Behold your sun of intimacy
PHILIP BROWN is an independent researcher in the field of Contemplative Studies. He spent his working life teaching children with severe and multiple disabilities, developing training programmes, SoSAFE!, to prevent their physical and sexual abuse. Baptized and confirmed in the Church of England, he has practised meditation for over 40 years. For the past two decades, he has studied and practised the Dzogchen Teachings of Tibetan Buddhism; prior to that, he practised Transcendental Meditation and Vipassana (Insight) Meditation.
A regular contributor to The Culturium, in this month’s feature, Philip offers us a thoughtful and inspired approach to the nature of nondual contemplation in relation to beauty manifest in the world around us and how it can bring us back in touch with our true selves.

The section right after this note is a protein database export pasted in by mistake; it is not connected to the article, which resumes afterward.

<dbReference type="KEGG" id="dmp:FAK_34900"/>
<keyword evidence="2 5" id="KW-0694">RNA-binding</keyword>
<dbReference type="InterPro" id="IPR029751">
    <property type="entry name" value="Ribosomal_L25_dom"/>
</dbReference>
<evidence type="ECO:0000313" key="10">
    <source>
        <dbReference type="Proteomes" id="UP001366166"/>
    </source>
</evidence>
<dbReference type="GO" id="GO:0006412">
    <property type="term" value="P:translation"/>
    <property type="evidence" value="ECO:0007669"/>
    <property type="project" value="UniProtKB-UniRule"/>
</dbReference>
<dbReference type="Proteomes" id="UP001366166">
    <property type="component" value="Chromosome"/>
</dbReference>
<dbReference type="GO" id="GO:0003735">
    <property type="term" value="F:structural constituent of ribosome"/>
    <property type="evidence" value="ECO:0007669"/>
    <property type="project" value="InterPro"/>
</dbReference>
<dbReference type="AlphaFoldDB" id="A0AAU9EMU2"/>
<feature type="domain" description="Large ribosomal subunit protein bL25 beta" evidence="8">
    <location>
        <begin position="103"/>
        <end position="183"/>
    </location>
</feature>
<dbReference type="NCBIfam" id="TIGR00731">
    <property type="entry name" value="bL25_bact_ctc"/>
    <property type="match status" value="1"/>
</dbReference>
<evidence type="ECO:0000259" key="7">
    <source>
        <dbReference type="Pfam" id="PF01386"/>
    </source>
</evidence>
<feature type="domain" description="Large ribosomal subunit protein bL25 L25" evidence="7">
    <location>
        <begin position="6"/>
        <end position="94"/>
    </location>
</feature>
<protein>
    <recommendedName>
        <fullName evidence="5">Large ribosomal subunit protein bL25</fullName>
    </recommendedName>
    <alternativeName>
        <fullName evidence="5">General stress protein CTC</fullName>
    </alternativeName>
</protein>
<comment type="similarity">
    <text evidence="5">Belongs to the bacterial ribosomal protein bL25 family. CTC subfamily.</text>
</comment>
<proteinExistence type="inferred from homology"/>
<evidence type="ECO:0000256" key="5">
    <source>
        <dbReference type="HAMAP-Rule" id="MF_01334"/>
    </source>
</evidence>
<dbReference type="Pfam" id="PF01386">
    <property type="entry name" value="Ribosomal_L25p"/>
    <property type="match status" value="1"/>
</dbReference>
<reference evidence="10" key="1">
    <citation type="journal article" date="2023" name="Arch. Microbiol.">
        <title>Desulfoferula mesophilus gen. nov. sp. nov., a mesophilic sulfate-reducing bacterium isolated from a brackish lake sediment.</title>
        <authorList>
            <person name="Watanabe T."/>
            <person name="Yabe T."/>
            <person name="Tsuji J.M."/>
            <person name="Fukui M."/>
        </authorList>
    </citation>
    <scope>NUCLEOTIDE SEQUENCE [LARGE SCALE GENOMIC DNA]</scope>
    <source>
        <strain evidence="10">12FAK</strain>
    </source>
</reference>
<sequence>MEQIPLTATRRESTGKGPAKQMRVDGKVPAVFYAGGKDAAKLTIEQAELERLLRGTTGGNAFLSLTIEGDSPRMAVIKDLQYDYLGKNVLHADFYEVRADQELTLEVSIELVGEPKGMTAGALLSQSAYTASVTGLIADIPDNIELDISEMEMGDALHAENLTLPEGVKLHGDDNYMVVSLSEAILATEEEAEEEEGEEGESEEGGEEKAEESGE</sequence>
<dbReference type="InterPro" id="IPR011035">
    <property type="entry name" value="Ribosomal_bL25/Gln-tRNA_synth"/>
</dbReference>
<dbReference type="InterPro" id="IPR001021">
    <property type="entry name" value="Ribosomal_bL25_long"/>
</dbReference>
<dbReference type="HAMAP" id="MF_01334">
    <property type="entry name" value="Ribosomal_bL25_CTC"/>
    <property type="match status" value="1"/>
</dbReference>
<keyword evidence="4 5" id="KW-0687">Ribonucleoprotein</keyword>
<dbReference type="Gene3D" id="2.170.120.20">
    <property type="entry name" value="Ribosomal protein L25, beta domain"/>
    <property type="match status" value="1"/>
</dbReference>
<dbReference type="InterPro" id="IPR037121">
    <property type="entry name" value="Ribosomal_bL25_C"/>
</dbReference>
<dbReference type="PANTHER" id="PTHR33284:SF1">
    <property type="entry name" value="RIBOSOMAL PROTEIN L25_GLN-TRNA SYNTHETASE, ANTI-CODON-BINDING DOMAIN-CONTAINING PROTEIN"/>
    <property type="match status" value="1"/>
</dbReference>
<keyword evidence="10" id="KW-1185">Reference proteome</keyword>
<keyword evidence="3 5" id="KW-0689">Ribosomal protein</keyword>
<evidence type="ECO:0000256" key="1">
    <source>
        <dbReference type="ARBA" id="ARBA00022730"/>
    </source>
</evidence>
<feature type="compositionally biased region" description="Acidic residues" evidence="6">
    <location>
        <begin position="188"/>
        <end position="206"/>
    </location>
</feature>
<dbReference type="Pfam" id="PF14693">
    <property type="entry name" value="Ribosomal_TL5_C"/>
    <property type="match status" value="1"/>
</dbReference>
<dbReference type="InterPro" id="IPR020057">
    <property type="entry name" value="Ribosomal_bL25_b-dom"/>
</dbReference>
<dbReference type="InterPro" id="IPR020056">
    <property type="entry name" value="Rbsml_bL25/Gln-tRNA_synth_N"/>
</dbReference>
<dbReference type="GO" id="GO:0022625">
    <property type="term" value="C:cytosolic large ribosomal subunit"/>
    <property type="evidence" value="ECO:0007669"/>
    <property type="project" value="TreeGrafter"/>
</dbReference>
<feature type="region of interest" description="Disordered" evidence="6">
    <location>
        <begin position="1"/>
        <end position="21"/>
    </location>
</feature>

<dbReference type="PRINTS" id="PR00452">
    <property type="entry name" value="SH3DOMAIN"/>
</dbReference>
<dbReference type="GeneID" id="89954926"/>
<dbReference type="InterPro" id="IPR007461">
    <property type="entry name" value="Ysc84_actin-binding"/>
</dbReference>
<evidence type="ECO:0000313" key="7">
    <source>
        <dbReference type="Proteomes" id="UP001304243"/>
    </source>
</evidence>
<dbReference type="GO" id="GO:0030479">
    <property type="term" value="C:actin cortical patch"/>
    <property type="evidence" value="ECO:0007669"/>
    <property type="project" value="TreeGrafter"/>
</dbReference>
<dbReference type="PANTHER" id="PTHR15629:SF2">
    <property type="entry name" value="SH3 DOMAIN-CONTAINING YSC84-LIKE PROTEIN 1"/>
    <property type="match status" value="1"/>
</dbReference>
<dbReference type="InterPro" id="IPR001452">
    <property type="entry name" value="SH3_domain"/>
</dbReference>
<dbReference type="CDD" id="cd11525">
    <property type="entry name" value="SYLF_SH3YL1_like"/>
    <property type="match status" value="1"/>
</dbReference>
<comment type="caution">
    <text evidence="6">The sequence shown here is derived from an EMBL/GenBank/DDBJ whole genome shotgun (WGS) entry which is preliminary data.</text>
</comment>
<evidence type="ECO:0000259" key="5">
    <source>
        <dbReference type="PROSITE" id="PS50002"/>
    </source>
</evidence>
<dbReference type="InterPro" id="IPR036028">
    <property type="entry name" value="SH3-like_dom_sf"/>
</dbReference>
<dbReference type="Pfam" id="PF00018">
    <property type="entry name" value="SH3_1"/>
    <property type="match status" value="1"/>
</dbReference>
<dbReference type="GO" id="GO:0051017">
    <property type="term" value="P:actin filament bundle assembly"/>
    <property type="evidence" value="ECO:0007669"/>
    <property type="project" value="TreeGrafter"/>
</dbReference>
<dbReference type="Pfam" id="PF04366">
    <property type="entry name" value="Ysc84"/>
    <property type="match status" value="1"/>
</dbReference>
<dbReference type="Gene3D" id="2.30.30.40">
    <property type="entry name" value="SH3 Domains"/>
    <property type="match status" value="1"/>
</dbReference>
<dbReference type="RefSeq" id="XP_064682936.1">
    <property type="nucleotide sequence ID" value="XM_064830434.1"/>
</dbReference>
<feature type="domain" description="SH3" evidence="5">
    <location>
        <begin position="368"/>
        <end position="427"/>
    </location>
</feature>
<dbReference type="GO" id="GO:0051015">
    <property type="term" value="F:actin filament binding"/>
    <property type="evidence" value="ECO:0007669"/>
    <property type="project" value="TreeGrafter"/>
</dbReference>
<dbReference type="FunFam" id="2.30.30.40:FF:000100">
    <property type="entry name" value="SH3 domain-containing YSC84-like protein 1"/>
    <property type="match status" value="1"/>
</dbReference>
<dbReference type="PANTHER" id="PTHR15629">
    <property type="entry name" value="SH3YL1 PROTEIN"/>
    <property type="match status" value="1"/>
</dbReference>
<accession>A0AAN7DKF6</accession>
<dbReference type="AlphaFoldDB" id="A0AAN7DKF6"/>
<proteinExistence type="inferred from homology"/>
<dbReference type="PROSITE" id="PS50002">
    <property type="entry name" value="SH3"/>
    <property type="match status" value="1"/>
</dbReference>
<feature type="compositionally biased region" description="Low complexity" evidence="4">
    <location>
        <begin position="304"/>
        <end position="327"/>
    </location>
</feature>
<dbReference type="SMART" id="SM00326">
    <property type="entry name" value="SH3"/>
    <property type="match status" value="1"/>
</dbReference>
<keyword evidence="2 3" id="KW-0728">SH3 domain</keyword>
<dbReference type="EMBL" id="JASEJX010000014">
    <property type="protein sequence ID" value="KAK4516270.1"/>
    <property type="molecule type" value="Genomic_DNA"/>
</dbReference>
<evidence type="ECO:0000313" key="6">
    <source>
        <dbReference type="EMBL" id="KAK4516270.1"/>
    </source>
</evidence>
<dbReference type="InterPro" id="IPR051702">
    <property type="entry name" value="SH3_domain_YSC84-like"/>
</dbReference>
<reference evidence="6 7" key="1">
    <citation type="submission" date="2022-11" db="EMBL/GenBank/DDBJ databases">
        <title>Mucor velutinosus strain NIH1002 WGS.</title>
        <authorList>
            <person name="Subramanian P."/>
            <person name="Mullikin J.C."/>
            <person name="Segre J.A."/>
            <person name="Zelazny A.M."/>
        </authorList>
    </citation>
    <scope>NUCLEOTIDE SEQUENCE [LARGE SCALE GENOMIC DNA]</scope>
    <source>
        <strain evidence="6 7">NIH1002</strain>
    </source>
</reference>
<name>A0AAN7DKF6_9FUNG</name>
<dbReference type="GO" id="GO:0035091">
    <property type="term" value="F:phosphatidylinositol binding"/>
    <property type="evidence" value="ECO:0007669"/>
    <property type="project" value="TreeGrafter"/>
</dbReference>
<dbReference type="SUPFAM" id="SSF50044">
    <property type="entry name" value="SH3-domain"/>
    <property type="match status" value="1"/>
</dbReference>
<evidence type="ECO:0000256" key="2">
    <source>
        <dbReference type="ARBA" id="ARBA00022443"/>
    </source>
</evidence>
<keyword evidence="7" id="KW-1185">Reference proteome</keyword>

As religious adherence declines in the modern world, contemplative experience becomes ever more important. It is fortunate therefore that the experience of beauty in Art and Nature has potential to foster profound contemplative experience irrespective of a person’s religious disposition. Beauty is thus an increasingly important catalyst for this experience in an age of flourishing secularism and materialism.
As true contemplative experience transcends the ego, it is important to clearly differentiate dualistic-contemplation which is based on and hence usually entrenches the ego, from nondual-contemplation which transcends it.
As described by the Christian Contemplative Richard Rohr, dualistic thinking is the ego’s preferred way of seeing reality. It is essentially binary, either/or thinking in which one knows by comparison, opposition and differentiation. It divides one’s field of awareness into subject and object and through it, the world is perceived as polarities such as good and evil, beautiful and ugly, sacred and profane.